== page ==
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Tuesday, 13 February, 2001, 18:50 GMT
Delicious taste of Chocolat
binoche
Chocs away: Juliet Binoche as Vianne Rocher
By BBC News Online's Tim Masters

It may seem obvious, but if you see Chocolat take a bar of chocolate.

Lasse Hallstrom's film is packed so full of confectionery delights that even the unsweetest tooth will begin to twinge by the end credits.

Juliette Binoche stars as Vianne Rocher - a mysterious woman who appears one day in a sleepy French village and changes the lives of everyone she meets.

The arrival of Vianne and her daughter Anouk (Victoire Thivisol) verges on the supernatural.

The pair - wearing striking red cloaks - trudge through the cobbled streets as the North Wind blasts open the doors of village church.

depp
River traveller Roux (Johnny Depp)
It is the first of many altercations between the woman outsider and the bastions of authority.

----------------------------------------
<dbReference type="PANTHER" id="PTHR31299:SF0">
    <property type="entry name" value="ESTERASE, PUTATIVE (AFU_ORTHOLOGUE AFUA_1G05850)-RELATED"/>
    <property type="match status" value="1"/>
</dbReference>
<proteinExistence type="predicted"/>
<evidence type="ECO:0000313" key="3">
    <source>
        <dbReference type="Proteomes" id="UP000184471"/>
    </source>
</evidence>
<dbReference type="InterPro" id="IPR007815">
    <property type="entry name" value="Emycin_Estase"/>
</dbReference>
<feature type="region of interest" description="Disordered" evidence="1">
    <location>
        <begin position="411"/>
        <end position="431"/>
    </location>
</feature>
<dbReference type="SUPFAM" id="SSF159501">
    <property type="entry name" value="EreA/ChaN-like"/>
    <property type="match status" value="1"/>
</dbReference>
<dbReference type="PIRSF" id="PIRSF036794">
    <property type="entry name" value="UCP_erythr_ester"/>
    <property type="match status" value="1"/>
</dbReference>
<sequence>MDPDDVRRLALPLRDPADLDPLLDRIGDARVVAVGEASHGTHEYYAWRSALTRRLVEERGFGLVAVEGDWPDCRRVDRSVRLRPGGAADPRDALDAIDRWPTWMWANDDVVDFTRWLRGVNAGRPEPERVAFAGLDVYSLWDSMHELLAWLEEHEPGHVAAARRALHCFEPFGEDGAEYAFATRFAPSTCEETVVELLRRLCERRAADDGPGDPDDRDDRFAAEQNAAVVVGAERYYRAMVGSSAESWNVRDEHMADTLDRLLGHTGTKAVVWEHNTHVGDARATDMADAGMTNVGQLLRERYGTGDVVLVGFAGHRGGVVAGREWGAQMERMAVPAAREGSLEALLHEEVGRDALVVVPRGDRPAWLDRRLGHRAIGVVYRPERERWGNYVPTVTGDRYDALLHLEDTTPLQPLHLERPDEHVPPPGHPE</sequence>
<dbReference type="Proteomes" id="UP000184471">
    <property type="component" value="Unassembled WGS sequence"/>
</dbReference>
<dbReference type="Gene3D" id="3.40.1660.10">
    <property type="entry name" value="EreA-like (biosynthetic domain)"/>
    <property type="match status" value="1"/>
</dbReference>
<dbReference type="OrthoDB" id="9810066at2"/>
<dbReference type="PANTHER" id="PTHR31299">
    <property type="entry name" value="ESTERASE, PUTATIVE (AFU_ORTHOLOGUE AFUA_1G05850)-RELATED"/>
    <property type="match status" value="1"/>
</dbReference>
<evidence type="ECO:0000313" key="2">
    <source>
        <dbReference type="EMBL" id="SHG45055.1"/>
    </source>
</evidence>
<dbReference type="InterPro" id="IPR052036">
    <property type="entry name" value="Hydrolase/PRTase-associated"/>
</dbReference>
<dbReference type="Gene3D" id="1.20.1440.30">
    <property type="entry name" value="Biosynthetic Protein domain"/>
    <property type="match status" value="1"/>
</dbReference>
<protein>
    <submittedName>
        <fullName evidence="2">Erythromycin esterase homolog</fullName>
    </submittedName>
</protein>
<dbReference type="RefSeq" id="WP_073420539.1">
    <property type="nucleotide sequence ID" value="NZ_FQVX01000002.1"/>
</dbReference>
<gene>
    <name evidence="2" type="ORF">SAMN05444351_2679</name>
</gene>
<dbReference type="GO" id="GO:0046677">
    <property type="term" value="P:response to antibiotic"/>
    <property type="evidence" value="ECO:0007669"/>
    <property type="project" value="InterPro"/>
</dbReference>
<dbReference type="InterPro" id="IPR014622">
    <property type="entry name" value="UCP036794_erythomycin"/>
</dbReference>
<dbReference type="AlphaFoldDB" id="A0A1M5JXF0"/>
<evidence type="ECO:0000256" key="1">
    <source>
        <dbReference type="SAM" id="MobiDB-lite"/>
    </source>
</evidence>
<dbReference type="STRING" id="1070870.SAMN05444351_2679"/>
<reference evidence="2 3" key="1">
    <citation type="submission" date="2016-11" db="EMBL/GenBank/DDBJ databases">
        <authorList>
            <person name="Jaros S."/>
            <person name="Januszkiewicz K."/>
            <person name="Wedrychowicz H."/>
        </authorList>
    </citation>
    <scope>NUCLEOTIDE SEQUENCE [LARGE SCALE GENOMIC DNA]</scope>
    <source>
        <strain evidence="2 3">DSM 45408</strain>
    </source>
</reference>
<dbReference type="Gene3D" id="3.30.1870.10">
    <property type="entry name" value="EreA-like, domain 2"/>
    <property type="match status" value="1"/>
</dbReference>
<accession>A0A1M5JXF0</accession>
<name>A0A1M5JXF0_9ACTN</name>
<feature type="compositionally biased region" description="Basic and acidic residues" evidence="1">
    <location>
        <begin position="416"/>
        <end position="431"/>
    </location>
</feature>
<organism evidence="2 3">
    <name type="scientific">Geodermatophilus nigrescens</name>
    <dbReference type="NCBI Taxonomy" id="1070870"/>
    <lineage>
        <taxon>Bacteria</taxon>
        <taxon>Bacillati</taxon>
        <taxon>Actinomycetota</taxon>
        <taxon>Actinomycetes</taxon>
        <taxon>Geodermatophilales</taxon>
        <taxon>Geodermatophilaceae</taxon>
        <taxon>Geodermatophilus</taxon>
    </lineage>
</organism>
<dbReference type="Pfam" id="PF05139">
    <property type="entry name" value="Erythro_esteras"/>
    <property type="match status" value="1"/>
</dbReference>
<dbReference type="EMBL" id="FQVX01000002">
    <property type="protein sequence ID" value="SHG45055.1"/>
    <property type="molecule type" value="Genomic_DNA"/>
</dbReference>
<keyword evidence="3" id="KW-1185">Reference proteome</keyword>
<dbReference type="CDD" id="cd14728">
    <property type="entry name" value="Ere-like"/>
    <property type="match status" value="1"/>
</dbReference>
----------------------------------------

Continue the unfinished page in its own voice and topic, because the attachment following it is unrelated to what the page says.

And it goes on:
Alfred Molina plays the outraged mayor Reynaud, who declares war on Vianne when she opens her chocolaterie during Lent.

Although at times sporting an accent that sounds like it wandered in from a sitcom, Molina is ultimately convincing as a man bubbling with inner turmoil.

But Binoche is perfectly cast - quietly dominating each scene with her luminescent presence.

Like an expensive chocolate, this is a film of many layers. It is about hidden appetites, private desires and female empowerment.

It is also about the naked joy of chocoholism. As in Joanne Harris's original novel chocolate's erotic, pagan qualities permeate every part of the story.

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Dame Judi Dench stars as Armande
But Hallstrom allows room for several strong supporting performances, not least his real-life wife Lena Olin as a long-suffering woman who finds the strength to escape her violent husband.

Judi Dench excels as the elderly Armande, and gets many of the film's wittiest lines.

And Johnny Depp (sporting another out-of-place accent) puts in a twinkling performance as the ponytailed gypsy traveller Roux.

Blending comedy and tragedy like light and dark chocolate, this romantic fable leaves a wonderful aftertaste.

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